“Communication is hard because it doesn’t feel good to express unfavorable emotions and then [receive] feedback you don’t want to hear,” says Aunsha. He longs for a community that he can run to for support and advice, a group of people who understand his challenges, but it’s hard to find a same gender loving black, male married couple with a child who would understand or at least be able to empathize with Aunsha’s concerns. He also recognizes that Michael needs his own outlet, but neither have that luxury of meeting other couples in their situation. Aunsha feels not having that social support is probably the biggest challenge in building a family. He and Michael can pull bits of advice from other people, but it’s never from someone who has lived or is living their story.
Aunsha and Michael are not set on the idea of a “perfect family;” what keeps them moving forward is their commitment and respect for one another, and creating their own story their way. They understand that there will always be a challenge in making sure they are communicating effectively with one another, but they are up for the test. It won’t always be easy, due to their busy traveling schedules, lack of social support from people like them, and being two fathers, which adds even more complexity. All of this demands more growth within their communication with one another.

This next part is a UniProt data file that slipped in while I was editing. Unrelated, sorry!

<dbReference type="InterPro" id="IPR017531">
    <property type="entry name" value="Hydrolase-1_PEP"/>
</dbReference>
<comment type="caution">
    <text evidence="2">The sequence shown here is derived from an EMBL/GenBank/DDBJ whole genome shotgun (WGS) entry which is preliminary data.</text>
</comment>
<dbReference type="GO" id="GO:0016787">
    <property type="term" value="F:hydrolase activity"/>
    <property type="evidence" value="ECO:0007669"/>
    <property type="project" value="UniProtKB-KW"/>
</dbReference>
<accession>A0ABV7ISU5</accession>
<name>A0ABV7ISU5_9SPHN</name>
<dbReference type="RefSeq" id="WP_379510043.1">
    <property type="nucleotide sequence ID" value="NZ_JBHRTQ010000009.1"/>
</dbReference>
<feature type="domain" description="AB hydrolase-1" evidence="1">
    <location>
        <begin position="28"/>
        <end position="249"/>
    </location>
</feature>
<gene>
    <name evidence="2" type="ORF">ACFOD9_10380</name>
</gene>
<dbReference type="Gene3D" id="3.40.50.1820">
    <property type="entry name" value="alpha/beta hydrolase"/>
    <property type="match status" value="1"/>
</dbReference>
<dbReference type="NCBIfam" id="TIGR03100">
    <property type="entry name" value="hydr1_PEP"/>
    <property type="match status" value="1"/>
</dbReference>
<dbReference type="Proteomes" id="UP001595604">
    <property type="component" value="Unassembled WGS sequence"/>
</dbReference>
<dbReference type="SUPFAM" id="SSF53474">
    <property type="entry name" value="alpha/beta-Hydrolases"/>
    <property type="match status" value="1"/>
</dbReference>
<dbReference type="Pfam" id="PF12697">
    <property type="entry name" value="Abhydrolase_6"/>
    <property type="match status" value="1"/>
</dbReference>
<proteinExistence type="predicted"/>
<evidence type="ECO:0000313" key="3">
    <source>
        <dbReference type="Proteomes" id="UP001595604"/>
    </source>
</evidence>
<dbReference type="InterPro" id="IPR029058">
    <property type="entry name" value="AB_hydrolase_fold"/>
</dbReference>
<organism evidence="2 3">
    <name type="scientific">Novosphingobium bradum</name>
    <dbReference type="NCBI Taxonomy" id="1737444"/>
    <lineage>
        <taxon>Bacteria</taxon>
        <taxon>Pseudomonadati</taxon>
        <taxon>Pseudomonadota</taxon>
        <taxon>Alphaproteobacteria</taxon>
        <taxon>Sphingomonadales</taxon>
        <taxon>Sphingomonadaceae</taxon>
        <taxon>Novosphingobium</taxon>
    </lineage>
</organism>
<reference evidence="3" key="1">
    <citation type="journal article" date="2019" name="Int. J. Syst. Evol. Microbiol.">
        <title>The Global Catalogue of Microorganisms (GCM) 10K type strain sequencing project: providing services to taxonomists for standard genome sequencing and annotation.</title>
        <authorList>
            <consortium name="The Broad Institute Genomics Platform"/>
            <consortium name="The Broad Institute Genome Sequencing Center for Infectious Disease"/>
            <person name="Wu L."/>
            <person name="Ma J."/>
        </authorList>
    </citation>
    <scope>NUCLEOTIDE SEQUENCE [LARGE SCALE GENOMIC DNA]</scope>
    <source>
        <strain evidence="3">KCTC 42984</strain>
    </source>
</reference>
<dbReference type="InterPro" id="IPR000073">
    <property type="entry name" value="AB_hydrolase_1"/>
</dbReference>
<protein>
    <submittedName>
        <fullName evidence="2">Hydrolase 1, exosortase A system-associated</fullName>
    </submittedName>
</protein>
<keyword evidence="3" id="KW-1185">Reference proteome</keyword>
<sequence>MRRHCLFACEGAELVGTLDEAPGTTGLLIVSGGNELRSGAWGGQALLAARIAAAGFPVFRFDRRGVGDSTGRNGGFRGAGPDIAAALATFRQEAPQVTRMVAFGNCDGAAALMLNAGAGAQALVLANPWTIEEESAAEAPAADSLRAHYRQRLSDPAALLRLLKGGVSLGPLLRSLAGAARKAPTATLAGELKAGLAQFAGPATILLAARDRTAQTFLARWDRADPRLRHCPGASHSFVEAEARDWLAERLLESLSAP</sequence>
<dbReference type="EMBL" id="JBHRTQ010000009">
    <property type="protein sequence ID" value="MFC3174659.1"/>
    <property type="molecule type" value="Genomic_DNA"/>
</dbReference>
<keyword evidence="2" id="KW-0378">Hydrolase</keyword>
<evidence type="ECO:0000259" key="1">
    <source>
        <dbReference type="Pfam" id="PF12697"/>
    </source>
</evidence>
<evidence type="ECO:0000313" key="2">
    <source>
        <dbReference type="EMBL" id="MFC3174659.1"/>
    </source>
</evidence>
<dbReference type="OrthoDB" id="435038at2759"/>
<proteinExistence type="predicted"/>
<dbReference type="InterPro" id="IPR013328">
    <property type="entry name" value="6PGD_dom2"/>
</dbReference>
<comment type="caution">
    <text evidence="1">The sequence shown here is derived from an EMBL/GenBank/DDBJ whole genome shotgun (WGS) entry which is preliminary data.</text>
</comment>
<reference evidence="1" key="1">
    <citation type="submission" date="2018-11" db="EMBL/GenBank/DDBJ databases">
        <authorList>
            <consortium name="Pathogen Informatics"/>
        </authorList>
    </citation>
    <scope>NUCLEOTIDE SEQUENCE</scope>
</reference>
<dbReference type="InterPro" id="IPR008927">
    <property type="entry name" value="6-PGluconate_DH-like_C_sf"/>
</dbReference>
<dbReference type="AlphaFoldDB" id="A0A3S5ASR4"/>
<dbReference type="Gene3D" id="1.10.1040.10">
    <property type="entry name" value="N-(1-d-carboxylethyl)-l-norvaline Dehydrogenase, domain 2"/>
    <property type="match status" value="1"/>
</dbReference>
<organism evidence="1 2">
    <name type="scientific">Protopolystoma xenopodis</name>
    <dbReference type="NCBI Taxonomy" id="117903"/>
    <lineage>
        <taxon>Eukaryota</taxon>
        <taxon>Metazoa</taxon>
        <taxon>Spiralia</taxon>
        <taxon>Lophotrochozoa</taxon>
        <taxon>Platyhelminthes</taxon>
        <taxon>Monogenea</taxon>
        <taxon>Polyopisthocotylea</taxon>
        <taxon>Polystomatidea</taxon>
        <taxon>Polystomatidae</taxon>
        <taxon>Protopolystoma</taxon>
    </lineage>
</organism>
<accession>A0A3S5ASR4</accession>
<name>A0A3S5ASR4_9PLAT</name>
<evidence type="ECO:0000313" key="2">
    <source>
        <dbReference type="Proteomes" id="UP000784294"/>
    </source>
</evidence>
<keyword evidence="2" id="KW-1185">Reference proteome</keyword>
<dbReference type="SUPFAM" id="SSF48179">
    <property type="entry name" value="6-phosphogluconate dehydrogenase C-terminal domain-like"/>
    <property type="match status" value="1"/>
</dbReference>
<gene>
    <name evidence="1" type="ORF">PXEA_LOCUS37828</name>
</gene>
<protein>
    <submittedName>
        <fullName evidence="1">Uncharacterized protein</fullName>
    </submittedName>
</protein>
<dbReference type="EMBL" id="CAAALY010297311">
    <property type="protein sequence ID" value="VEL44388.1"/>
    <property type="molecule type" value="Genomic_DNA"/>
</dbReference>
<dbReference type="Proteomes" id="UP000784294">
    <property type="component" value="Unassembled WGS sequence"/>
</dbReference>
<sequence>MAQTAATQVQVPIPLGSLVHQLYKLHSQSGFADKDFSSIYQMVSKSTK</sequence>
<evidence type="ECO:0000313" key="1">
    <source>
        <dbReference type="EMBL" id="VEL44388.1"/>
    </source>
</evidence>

Life’s hurdles require more than just true love’s kiss or the flick of a magic wand. After dating for two years, being married for four, and having their precious daughter for 18 months, Aunsha and Michael understand the value of commitment, investment, and social support. Yes, they expect difficult times within the family, but they understand ultimately it’s about respecting the commitment made to each other. Aunsha explains that it’s also about holding oneself accountable for their role in the relationship. He remembers when he tested positive for HIV seven years ago, and how he was quick to blame others, but after much reflection he had to hold himself accountable and reflect on his own actions to truly be at peace with himself. Aunsha started antiretroviral therapy within three months after his diagnosis and is undetectable, and now uses his life experience as a source of empowerment to help others.
Working on a family means having the willingness to learn more about yourself, understanding your past and your future, so that a healthy foundation can be built. In no way do Aunsha and Michael think their family is perfect, but they feel family is worth fighting for and staying committed to. No matter what boundaries society may set, they will continue to work and create their happily ever after, so that other people wanting to start a family of their own can be inspired to create their own happiness.
Jourdan Barnes is a community engagement specialist with the Louisiana Office of Public Health and STD/HIV Program.
For more information go to intimacyandcolour.com